Posts Tagged acquired

MMWR: Clinical and Behavioral Characteristics of Adults Receiving Medical Care for HIV Infection — Medical Monitoring Project, United States, 2007

Thursday, September 1st, 2011 | Permalink

As of December 31, 2008, an estimated 663,084 persons were living with a diagnosis of human immunodeficiency virus (HIV) infection in the 40 U.S. states that have had confidential name-based HIV infection reporting since at least January 2006. Although HIV surveillance programs in the United States collect information about persons who have received a diagnosis of HIV infection and acquired immunodeficiency syndrome (AIDS), supplemental surveillance projects are needed to collect information about care-seeking behaviors, health-care use, and other behaviors among persons living with HIV.

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MMWR: Clinical and Behavioral Characteristics of Adults Receiving Medical Care for HIV Infection — Medical Monitoring Project, United States, 2007

MMWR: Characteristics Associated with HIV Infection Among Heterosexuals in Urban Areas with High AIDS Prevalence — 24 Cities, United States,…

Thursday, August 11th, 2011 | Permalink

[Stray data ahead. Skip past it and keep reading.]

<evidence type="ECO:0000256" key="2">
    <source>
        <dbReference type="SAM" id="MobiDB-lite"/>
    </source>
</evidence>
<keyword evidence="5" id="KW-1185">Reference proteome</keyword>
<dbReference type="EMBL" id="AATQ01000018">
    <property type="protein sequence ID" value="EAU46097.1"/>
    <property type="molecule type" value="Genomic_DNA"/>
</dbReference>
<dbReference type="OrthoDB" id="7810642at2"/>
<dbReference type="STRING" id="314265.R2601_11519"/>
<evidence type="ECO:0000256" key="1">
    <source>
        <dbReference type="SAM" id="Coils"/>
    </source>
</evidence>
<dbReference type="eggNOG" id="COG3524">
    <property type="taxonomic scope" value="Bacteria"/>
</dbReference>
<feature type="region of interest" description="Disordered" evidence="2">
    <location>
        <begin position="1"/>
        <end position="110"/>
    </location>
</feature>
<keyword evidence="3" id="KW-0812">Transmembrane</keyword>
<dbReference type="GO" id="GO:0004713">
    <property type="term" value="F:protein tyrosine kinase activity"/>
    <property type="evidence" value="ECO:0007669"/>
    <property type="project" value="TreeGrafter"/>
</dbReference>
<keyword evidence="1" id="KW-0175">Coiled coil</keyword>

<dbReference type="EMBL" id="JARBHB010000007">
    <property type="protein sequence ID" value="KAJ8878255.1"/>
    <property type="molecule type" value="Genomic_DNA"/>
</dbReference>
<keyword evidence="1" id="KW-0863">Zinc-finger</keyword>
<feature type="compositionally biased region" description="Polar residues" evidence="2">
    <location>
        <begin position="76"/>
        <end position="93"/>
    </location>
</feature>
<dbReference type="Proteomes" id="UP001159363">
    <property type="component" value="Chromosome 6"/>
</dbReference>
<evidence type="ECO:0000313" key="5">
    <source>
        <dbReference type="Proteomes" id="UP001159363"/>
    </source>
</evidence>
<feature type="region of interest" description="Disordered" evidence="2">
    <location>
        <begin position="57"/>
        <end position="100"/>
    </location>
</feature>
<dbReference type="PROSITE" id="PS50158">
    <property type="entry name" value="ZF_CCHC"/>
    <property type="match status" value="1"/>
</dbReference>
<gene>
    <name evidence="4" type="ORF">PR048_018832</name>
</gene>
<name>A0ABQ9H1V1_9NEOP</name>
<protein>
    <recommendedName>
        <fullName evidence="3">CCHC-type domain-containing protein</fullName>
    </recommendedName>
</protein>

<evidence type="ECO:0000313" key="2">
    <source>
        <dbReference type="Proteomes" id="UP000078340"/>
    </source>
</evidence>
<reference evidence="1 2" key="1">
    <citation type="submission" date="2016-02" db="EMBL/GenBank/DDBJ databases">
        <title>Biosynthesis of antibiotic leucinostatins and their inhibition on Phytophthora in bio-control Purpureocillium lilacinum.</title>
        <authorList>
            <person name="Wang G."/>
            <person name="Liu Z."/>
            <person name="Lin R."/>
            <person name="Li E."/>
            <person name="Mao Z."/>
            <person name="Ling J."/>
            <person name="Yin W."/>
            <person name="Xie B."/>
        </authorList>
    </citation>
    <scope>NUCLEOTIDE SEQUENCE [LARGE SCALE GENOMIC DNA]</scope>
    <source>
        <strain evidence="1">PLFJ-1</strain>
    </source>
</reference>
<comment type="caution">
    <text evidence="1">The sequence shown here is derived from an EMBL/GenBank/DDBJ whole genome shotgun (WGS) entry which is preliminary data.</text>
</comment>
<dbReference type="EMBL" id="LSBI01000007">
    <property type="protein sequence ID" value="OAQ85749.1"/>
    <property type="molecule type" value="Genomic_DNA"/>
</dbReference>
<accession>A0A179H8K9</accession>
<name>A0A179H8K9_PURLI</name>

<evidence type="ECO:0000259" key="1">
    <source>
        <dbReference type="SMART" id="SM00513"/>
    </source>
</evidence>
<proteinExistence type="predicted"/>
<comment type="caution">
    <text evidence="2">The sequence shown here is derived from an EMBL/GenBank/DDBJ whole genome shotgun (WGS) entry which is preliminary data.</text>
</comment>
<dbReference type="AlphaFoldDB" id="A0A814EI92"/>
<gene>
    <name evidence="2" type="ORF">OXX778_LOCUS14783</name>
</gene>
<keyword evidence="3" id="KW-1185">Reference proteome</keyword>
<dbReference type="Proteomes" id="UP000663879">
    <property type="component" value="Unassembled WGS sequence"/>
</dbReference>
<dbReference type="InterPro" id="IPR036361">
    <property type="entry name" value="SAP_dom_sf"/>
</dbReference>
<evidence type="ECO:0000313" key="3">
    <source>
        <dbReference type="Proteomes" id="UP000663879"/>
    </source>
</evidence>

In the United States, approximately one in three new human immunodeficiency virus (HIV) infections are transmitted via heterosexual contact (1). To monitor HIV risk behaviors and HIV prevalence among heterosexuals and other populations, CDC surveys persons in selected metropolitan statistical areas (MSAs), using the National HIV Behavioral Surveillance System (NHBS). This report summarizes data collected from heterosexuals in 24 MSAs with a high prevalence of acquired immunodeficiency syndrome (AIDS) that participated in NHBS during 2006–2007.

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MMWR: Characteristics Associated with HIV Infection Among Heterosexuals in Urban Areas with High AIDS Prevalence — 24 Cities, United States,…

MMWR: HIV-2 Infection Surveillance — United States, 1987–2009

Thursday, July 28th, 2011 | Permalink

Human immunodeficiency virus (HIV) is categorized into two types, HIV-1 and HIV-2. Worldwide, most HIV infections are HIV-1, whereas HIV-2 largely has been confined to persons in or from West Africa. HIV-1 and HIV-2 have the same routes of transmission, and both can cause acquired immunodeficiency syndrome (AIDS); however, HIV-2 infections should be differentiated from HIV-1 infections because they are less likely to cause AIDS and their clinical management differs. CDC’s current surveillance case definition for HIV infection applies to both variants of HIV but lacks criteria for differentiating between HIV-1 and HIV-2.

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MMWR: HIV-2 Infection Surveillance — United States, 1987–2009